About bexinwonderland

books, children, writing

a heart that’s full up like a landfill

Bexinwonderland

firstly

In a sonographer’s rooms, J is with me, so is Mum.
The sonographer sweeps the transducer across my belly.
“Is this a planned pregnancy?”
“No, not really but wanted. Why?”
“I can see two babies’ heartbeats instead of one”
I burst into tears.
J roars with laughter.
secondly
In the operating theatre, on the table. Epidural administered, stomach bare, waiting.
J at my side, holding my hand.
first baby is delivered, red & crying. Wrapped & held, brought to my side.
The obstetrician’s voice floats in the air.
“Rebecca, I can’t find your second baby.”
Minutes tick by. A strange emptiness surrounds me.
His voice again.
“Rebecca, your second baby is not alive.”
The room begins to buzz.
“Sorry?”
(in my head – He’s joking. He’s got to be joking. This is a trick.)
Again.
“Rebecca, your second baby is not alive.”
Buzzing in my ears.
Nothing.
A gap.

View original post 67 more words

untitled

when you have very big feelings
& by that I mean:
enormous, crushing, raucous,
crushing, loud –
what you want to do
is shut them down.

what this means is when i am with you,
i feel nothing,
i am not here,
& my heart hurts less
for now.

copyright: rebecca leathem 2016

asylum

I was the most precious angel

tho’ I felt more crazy than that.

 

I dumbed myself down

to the helpless girl –

those adult things aren’t for me.

 

the grief had the strangest

character,

it slowed time to

the point of incapacitation.

 

my self: crushed & broken,

not forever –

just for now.

 

copyright rebecca leathem 2016

post

from B
notes on a party
fancy dress, cross dressing
a house fire
parentals to stay
& aroha

from K
dated 1986
before she got sick
plans for university
news of a boyfriend
a holiday, sport, hope

from R
word that
women at IBM
aren’t allowed to wear
low backed dresses
or trousers.

 

copyright rebecca leathem 2016

In this place your body lies

i’m here, hundreds of miles from you. Eight years from your birth. Reaching out to you my precious little boy. Sometimes I can’t stop thinking of how things  would have been different if you had arrived safely and stayed with us. But that’s not where we are & you gave me other gifts, hard lessons but now I’m so grateful.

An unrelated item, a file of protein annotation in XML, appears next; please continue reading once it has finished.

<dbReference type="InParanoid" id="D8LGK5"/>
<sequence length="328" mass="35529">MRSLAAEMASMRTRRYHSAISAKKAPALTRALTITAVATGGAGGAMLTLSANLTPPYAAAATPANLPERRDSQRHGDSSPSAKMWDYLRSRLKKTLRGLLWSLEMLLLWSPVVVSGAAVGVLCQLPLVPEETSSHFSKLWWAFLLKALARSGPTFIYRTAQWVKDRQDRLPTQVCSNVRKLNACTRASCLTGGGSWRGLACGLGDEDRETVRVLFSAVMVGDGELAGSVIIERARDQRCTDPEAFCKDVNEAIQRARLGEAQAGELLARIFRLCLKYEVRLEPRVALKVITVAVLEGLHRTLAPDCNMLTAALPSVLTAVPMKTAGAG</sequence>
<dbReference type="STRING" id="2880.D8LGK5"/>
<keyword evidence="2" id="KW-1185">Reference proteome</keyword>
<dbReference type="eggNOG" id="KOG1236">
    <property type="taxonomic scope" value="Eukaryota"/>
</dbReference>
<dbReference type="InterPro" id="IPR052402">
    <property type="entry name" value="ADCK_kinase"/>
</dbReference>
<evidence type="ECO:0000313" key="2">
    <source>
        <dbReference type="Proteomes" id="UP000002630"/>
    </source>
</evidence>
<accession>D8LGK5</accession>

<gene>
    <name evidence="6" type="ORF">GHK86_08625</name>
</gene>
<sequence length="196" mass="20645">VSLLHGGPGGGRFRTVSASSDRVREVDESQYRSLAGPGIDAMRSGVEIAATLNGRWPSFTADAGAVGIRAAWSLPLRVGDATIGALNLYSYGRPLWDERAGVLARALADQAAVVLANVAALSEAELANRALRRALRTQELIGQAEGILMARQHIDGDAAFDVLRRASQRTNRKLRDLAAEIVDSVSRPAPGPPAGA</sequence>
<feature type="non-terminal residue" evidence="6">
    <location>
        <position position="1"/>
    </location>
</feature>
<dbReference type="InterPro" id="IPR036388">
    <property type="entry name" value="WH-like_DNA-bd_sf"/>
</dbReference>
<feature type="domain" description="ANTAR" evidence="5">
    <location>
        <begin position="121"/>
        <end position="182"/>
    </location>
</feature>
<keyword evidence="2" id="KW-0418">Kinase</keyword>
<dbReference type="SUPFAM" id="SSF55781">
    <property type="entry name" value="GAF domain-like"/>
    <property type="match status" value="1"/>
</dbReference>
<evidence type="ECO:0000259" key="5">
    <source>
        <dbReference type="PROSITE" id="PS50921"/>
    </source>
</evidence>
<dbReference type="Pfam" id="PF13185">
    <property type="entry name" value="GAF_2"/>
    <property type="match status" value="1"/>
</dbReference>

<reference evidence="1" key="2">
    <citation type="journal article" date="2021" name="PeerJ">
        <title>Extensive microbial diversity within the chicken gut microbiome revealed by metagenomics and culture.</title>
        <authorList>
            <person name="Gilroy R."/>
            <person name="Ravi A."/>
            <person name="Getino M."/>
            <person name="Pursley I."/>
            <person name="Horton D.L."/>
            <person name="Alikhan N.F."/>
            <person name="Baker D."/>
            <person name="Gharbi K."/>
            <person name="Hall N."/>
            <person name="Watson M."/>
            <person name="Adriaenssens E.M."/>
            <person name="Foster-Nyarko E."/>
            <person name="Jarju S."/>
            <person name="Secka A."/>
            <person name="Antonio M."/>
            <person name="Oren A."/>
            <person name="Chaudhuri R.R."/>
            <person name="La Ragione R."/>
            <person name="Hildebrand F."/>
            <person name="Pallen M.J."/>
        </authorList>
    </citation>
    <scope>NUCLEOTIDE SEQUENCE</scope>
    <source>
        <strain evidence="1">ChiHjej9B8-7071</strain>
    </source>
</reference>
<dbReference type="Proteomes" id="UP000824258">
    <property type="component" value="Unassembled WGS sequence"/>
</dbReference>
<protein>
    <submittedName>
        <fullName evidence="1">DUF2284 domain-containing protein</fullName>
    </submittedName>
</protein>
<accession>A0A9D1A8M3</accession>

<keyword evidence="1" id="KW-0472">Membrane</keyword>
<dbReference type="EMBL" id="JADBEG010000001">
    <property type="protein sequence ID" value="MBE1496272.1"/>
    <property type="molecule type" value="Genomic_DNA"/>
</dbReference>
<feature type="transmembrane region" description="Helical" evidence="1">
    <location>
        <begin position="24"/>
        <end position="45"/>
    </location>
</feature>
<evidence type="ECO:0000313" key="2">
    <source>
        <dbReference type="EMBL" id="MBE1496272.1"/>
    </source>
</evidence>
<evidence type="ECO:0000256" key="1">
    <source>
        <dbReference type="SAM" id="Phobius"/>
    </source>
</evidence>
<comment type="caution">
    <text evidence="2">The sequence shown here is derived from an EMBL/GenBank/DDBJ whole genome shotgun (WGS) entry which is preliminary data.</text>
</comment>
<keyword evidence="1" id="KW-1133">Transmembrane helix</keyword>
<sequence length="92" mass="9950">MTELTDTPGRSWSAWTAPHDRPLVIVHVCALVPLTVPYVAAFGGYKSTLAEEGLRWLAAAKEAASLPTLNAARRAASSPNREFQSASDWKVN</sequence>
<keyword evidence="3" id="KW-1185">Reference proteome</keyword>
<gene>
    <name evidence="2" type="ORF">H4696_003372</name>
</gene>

I’m grateful to have carried you, I’m grateful to have held you, to have named you and to have loved you. And my darling boy I will always love you. Angel baby.DSCF1028

a heart that’s full up like a landfill

firstly

In a sonographer’s rooms, J is with me, so is Mum.
The sonographer sweeps the transducer across my belly.
“Is this a planned pregnancy?”
“No, not really but wanted. Why?”
“I can see two babies’ heartbeats instead of one”
I burst into tears.
J roars with laughter.
secondly
In the operating theatre, on the table. Epidural administered, stomach bare, waiting.
J at my side, holding my hand.
first baby is delivered, red & crying. Wrapped & held, brought to my side.
The obstetrician’s voice floats in the air.
“Rebecca, I can’t find your second baby.”
Minutes tick by. A strange emptiness surrounds me.
His voice again.
“Rebecca, your second baby is not alive.”
The room begins to buzz.
“Sorry?”
(in my head – He’s joking. He’s got to be joking. This is a trick.)
Again.
“Rebecca, your second baby is not alive.”
Buzzing in my ears.
Nothing.
A gap.
J is panicking. He’s trying to ask me what to do.
“Shall I stay with you? Shall I go with our baby?”
The first baby, he needs weighing, measuring, suctioning.
I look up at the ceiling.
“Go with the baby.”
The midwife is holding our second baby.
He’s small and red and silent.
He’s wrapped.
I see his face.
The room is buzzing.
I am somewhere else.

a promise

I am waiting at the airport. I won’t greet you when you arrive. I’ll just stand here & let you walk by.

I’m wearing a dusky grey dress, black stockings & red heels.  My hair is a bed-head tousle of red.

I don’t need to tell you this.  I am wearing what you asked.

A plane arrives. Passengers flood the arrivals lounge.  I stand off to one side watching.

Yes, I am here.  No, I won’t speak to you.  I won’t touch you. I wanted to tell you of all the touches, the kisses, the moments I had planned. I wanted to be able to say “remember the time we…”

monarchsBut I promised you no.

Policing the children

This afternoon I took my two sons down to the village for some afternoon tea and a short shopping expedition. We had been swimming at our school pool. The boys were excited. They were full of beans & chatting loudly.

Part way down the main street I noticed a woman who was muttering to herself and sneering at me. I caught some of her words. The boys were behind me. I guessed immediately that she was complaining about them.

I turned around and asked her politely, “Excuse me, are you complaining about my children? What have they done to you?”
“They are SO VERY LOUD! They’re deafening me!” she replied with a sourpuss face.
“Well my son has ADHD & an auditory processing issue so this is as quiet as it gets,” I responded.
“I beg your pardon. I beg your pardon,” she attempted to apologise.
I was so, so angry that all I could say was “You are so very, very rude. So rude.” and walked off.

And yes, this is true. One of my boys does have ADHD & most likely some auditory processing issues. Now I wish I just said that this is a main street and that boisterous children are allowed.

So lady, whoever you are, I can tell you that you & people like you are the reason I feel anxious in the street, in public with my children. They are not horrible children. They are not badly behaved (mostly). My sons are simply children. They are six and seven.